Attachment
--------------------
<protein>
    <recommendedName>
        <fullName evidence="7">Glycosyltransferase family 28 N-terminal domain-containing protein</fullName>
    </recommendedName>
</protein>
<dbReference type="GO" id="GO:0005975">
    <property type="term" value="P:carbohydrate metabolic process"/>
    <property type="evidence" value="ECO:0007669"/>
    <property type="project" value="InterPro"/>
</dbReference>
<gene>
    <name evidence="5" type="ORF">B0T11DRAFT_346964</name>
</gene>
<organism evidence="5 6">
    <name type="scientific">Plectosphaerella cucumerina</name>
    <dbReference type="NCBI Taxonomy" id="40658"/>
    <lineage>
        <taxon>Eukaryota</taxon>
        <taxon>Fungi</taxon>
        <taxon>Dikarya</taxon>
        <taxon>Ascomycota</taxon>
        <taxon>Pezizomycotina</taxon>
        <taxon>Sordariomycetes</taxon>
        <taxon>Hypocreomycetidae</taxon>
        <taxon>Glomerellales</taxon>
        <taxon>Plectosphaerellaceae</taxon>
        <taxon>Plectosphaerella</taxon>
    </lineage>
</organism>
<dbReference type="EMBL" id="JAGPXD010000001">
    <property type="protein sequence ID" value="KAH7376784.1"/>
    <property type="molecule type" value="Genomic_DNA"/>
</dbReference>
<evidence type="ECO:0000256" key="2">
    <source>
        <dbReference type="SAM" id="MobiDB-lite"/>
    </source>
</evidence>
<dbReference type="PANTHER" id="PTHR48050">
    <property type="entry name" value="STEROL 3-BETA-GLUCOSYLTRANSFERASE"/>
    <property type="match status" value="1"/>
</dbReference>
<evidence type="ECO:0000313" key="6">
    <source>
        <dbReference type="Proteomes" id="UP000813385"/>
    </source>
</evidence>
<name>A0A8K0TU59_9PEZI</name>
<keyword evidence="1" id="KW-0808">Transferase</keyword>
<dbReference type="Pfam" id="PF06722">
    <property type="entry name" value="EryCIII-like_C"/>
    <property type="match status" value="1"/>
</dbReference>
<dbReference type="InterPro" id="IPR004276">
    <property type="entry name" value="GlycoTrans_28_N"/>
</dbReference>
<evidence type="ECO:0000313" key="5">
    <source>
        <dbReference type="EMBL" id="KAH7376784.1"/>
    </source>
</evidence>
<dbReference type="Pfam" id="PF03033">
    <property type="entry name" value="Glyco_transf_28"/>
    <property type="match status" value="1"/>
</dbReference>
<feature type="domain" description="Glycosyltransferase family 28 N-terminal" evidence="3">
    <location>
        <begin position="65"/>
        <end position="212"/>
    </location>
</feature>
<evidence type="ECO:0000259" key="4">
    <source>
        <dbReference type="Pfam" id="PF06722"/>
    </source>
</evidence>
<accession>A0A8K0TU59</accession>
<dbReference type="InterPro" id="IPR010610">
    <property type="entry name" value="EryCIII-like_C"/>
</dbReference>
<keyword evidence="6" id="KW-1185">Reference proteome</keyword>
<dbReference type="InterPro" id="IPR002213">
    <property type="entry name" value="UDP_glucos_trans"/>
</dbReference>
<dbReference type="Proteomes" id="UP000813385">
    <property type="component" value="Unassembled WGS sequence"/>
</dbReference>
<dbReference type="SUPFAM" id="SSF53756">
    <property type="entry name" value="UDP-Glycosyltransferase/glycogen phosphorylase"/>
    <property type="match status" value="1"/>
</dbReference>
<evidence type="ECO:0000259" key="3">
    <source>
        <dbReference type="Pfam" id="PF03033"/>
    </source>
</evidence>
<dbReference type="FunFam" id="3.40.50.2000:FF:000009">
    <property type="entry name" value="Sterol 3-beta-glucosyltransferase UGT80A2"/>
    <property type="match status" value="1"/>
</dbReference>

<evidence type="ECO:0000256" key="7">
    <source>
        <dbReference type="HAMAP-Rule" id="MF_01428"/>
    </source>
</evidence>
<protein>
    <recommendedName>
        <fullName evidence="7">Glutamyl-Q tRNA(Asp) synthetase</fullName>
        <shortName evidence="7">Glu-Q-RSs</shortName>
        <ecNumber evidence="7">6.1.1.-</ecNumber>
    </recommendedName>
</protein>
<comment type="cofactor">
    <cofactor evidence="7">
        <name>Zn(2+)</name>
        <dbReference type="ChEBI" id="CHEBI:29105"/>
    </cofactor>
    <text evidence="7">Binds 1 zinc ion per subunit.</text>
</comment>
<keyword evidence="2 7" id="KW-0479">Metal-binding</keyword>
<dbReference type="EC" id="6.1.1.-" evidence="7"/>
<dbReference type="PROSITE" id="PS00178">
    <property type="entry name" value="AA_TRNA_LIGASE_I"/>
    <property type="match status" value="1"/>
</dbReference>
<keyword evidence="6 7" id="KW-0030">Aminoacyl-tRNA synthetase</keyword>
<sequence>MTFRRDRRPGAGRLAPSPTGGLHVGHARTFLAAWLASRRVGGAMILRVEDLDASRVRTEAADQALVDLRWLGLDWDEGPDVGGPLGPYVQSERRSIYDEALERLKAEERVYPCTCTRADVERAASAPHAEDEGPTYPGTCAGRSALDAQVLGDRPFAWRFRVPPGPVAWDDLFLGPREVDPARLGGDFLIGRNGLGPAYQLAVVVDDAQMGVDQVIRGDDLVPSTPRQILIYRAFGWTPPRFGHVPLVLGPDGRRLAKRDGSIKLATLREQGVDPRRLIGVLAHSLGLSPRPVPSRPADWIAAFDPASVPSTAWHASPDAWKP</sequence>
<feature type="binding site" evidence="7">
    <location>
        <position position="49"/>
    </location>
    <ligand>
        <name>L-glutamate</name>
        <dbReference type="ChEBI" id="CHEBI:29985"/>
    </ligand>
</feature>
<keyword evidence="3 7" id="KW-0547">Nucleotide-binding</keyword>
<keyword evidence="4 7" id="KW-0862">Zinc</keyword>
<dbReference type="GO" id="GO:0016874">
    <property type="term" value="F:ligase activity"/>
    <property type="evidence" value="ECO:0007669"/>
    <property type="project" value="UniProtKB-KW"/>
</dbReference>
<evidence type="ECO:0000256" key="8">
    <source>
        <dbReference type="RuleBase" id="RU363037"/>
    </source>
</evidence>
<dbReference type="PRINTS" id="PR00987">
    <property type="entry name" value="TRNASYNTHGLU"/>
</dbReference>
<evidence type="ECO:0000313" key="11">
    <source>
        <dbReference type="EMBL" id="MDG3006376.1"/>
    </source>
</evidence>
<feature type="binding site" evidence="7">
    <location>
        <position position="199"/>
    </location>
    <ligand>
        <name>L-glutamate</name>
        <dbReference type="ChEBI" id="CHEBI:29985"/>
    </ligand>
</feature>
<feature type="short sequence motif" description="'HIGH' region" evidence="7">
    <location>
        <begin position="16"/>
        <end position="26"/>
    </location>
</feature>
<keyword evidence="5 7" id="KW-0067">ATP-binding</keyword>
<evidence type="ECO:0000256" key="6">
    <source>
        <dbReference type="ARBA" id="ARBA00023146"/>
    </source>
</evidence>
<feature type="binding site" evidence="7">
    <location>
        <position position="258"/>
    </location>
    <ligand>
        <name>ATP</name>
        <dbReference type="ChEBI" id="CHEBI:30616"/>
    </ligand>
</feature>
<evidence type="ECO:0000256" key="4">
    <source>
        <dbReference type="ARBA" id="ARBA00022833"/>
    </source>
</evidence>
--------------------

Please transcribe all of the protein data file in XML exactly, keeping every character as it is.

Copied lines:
<protein>
    <recommendedName>
        <fullName evidence="7">Glycosyltransferase family 28 N-terminal domain-containing protein</fullName>
    </recommendedName>
</protein>
<dbReference type="GO" id="GO:0005975">
    <property type="term" value="P:carbohydrate metabolic process"/>
    <property type="evidence" value="ECO:0007669"/>
    <property type="project" value="InterPro"/>
</dbReference>
<gene>
    <name evidence="5" type="ORF">B0T11DRAFT_346964</name>
</gene>
<organism evidence="5 6">
    <name type="scientific">Plectosphaerella cucumerina</name>
    <dbReference type="NCBI Taxonomy" id="40658"/>
    <lineage>
        <taxon>Eukaryota</taxon>
        <taxon>Fungi</taxon>
        <taxon>Dikarya</taxon>
        <taxon>Ascomycota</taxon>
        <taxon>Pezizomycotina</taxon>
        <taxon>Sordariomycetes</taxon>
        <taxon>Hypocreomycetidae</taxon>
        <taxon>Glomerellales</taxon>
        <taxon>Plectosphaerellaceae</taxon>
        <taxon>Plectosphaerella</taxon>
    </lineage>
</organism>
<dbReference type="EMBL" id="JAGPXD010000001">
    <property type="protein sequence ID" value="KAH7376784.1"/>
    <property type="molecule type" value="Genomic_DNA"/>
</dbReference>
<evidence type="ECO:0000256" key="2">
    <source>
        <dbReference type="SAM" id="MobiDB-lite"/>
    </source>
</evidence>
<dbReference type="PANTHER" id="PTHR48050">
    <property type="entry name" value="STEROL 3-BETA-GLUCOSYLTRANSFERASE"/>
    <property type="match status" value="1"/>
</dbReference>
<evidence type="ECO:0000313" key="6">
    <source>
        <dbReference type="Proteomes" id="UP000813385"/>
    </source>
</evidence>
<name>A0A8K0TU59_9PEZI</name>
<keyword evidence="1" id="KW-0808">Transferase</keyword>
<dbReference type="Pfam" id="PF06722">
    <property type="entry name" value="EryCIII-like_C"/>
    <property type="match status" value="1"/>
</dbReference>
<dbReference type="InterPro" id="IPR004276">
    <property type="entry name" value="GlycoTrans_28_N"/>
</dbReference>
<evidence type="ECO:0000313" key="5">
    <source>
        <dbReference type="EMBL" id="KAH7376784.1"/>
    </source>
</evidence>
<dbReference type="Pfam" id="PF03033">
    <property type="entry name" value="Glyco_transf_28"/>
    <property type="match status" value="1"/>
</dbReference>
<feature type="domain" description="Glycosyltransferase family 28 N-terminal" evidence="3">
    <location>
        <begin position="65"/>
        <end position="212"/>
    </location>
</feature>
<evidence type="ECO:0000259" key="4">
    <source>
        <dbReference type="Pfam" id="PF06722"/>
    </source>
</evidence>
<accession>A0A8K0TU59</accession>
<dbReference type="InterPro" id="IPR010610">
    <property type="entry name" value="EryCIII-like_C"/>
</dbReference>
<keyword evidence="6" id="KW-1185">Reference proteome</keyword>
<dbReference type="InterPro" id="IPR002213">
    <property type="entry name" value="UDP_glucos_trans"/>
</dbReference>
<dbReference type="Proteomes" id="UP000813385">
    <property type="component" value="Unassembled WGS sequence"/>
</dbReference>
<dbReference type="SUPFAM" id="SSF53756">
    <property type="entry name" value="UDP-Glycosyltransferase/glycogen phosphorylase"/>
    <property type="match status" value="1"/>
</dbReference>
<evidence type="ECO:0000259" key="3">
    <source>
        <dbReference type="Pfam" id="PF03033"/>
    </source>
</evidence>
<dbReference type="FunFam" id="3.40.50.2000:FF:000009">
    <property type="entry name" value="Sterol 3-beta-glucosyltransferase UGT80A2"/>
    <property type="match status" value="1"/>
</dbReference>

<evidence type="ECO:0000256" key="7">
    <source>
        <dbReference type="HAMAP-Rule" id="MF_01428"/>
    </source>
</evidence>
<protein>
    <recommendedName>
        <fullName evidence="7">Glutamyl-Q tRNA(Asp) synthetase</fullName>
        <shortName evidence="7">Glu-Q-RSs</shortName>
        <ecNumber evidence="7">6.1.1.-</ecNumber>
    </recommendedName>
</protein>
<comment type="cofactor">
    <cofactor evidence="7">
        <name>Zn(2+)</name>
        <dbReference type="ChEBI" id="CHEBI:29105"/>
    </cofactor>
    <text evidence="7">Binds 1 zinc ion per subunit.</text>
</comment>
<keyword evidence="2 7" id="KW-0479">Metal-binding</keyword>
<dbReference type="EC" id="6.1.1.-" evidence="7"/>
<dbReference type="PROSITE" id="PS00178">
    <property type="entry name" value="AA_TRNA_LIGASE_I"/>
    <property type="match status" value="1"/>
</dbReference>
<keyword evidence="6 7" id="KW-0030">Aminoacyl-tRNA synthetase</keyword>
<sequence>MTFRRDRRPGAGRLAPSPTGGLHVGHARTFLAAWLASRRVGGAMILRVEDLDASRVRTEAADQALVDLRWLGLDWDEGPDVGGPLGPYVQSERRSIYDEALERLKAEERVYPCTCTRADVERAASAPHAEDEGPTYPGTCAGRSALDAQVLGDRPFAWRFRVPPGPVAWDDLFLGPREVDPARLGGDFLIGRNGLGPAYQLAVVVDDAQMGVDQVIRGDDLVPSTPRQILIYRAFGWTPPRFGHVPLVLGPDGRRLAKRDGSIKLATLREQGVDPRRLIGVLAHSLGLSPRPVPSRPADWIAAFDPASVPSTAWHASPDAWKP</sequence>
<feature type="binding site" evidence="7">
    <location>
        <position position="49"/>
    </location>
    <ligand>
        <name>L-glutamate</name>
        <dbReference type="ChEBI" id="CHEBI:29985"/>
    </ligand>
</feature>
<keyword evidence="3 7" id="KW-0547">Nucleotide-binding</keyword>
<keyword evidence="4 7" id="KW-0862">Zinc</keyword>
<dbReference type="GO" id="GO:0016874">
    <property type="term" value="F:ligase activity"/>
    <property type="evidence" value="ECO:0007669"/>
    <property type="project" value="UniProtKB-KW"/>
</dbReference>
<evidence type="ECO:0000256" key="8">
    <source>
        <dbReference type="RuleBase" id="RU363037"/>
    </source>
</evidence>
<dbReference type="PRINTS" id="PR00987">
    <property type="entry name" value="TRNASYNTHGLU"/>
</dbReference>
<evidence type="ECO:0000313" key="11">
    <source>
        <dbReference type="EMBL" id="MDG3006376.1"/>
    </source>
</evidence>
<feature type="binding site" evidence="7">
    <location>
        <position position="199"/>
    </location>
    <ligand>
        <name>L-glutamate</name>
        <dbReference type="ChEBI" id="CHEBI:29985"/>
    </ligand>
</feature>
<feature type="short sequence motif" description="'HIGH' region" evidence="7">
    <location>
        <begin position="16"/>
        <end position="26"/>
    </location>
</feature>
<keyword evidence="5 7" id="KW-0067">ATP-binding</keyword>
<evidence type="ECO:0000256" key="6">
    <source>
        <dbReference type="ARBA" id="ARBA00023146"/>
    </source>
</evidence>
<feature type="binding site" evidence="7">
    <location>
        <position position="258"/>
    </location>
    <ligand>
        <name>ATP</name>
        <dbReference type="ChEBI" id="CHEBI:30616"/>
    </ligand>
</feature>
<evidence type="ECO:0000256" key="4">
    <source>
        <dbReference type="ARBA" id="ARBA00022833"/>
    </source>
</evidence>